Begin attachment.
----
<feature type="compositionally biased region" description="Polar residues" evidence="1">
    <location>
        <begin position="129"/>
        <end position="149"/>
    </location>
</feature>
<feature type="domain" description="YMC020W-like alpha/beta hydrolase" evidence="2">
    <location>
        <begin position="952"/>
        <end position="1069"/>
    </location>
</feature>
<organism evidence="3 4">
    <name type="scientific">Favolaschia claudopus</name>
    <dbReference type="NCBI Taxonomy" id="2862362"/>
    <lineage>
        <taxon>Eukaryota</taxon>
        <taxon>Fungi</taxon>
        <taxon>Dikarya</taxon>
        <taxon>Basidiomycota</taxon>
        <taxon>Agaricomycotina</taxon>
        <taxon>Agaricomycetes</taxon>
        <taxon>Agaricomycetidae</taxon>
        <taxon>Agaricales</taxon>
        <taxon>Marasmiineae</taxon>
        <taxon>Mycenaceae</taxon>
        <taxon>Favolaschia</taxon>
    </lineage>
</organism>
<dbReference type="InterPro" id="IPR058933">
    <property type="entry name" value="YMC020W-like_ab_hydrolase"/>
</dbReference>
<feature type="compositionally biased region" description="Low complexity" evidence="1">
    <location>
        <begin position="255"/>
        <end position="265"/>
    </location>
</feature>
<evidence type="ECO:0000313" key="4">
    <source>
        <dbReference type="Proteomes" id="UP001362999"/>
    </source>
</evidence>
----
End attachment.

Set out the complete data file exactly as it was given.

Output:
<feature type="compositionally biased region" description="Polar residues" evidence="1">
    <location>
        <begin position="129"/>
        <end position="149"/>
    </location>
</feature>
<feature type="domain" description="YMC020W-like alpha/beta hydrolase" evidence="2">
    <location>
        <begin position="952"/>
        <end position="1069"/>
    </location>
</feature>
<organism evidence="3 4">
    <name type="scientific">Favolaschia claudopus</name>
    <dbReference type="NCBI Taxonomy" id="2862362"/>
    <lineage>
        <taxon>Eukaryota</taxon>
        <taxon>Fungi</taxon>
        <taxon>Dikarya</taxon>
        <taxon>Basidiomycota</taxon>
        <taxon>Agaricomycotina</taxon>
        <taxon>Agaricomycetes</taxon>
        <taxon>Agaricomycetidae</taxon>
        <taxon>Agaricales</taxon>
        <taxon>Marasmiineae</taxon>
        <taxon>Mycenaceae</taxon>
        <taxon>Favolaschia</taxon>
    </lineage>
</organism>
<dbReference type="InterPro" id="IPR058933">
    <property type="entry name" value="YMC020W-like_ab_hydrolase"/>
</dbReference>
<feature type="compositionally biased region" description="Low complexity" evidence="1">
    <location>
        <begin position="255"/>
        <end position="265"/>
    </location>
</feature>
<evidence type="ECO:0000313" key="4">
    <source>
        <dbReference type="Proteomes" id="UP001362999"/>
    </source>
</evidence>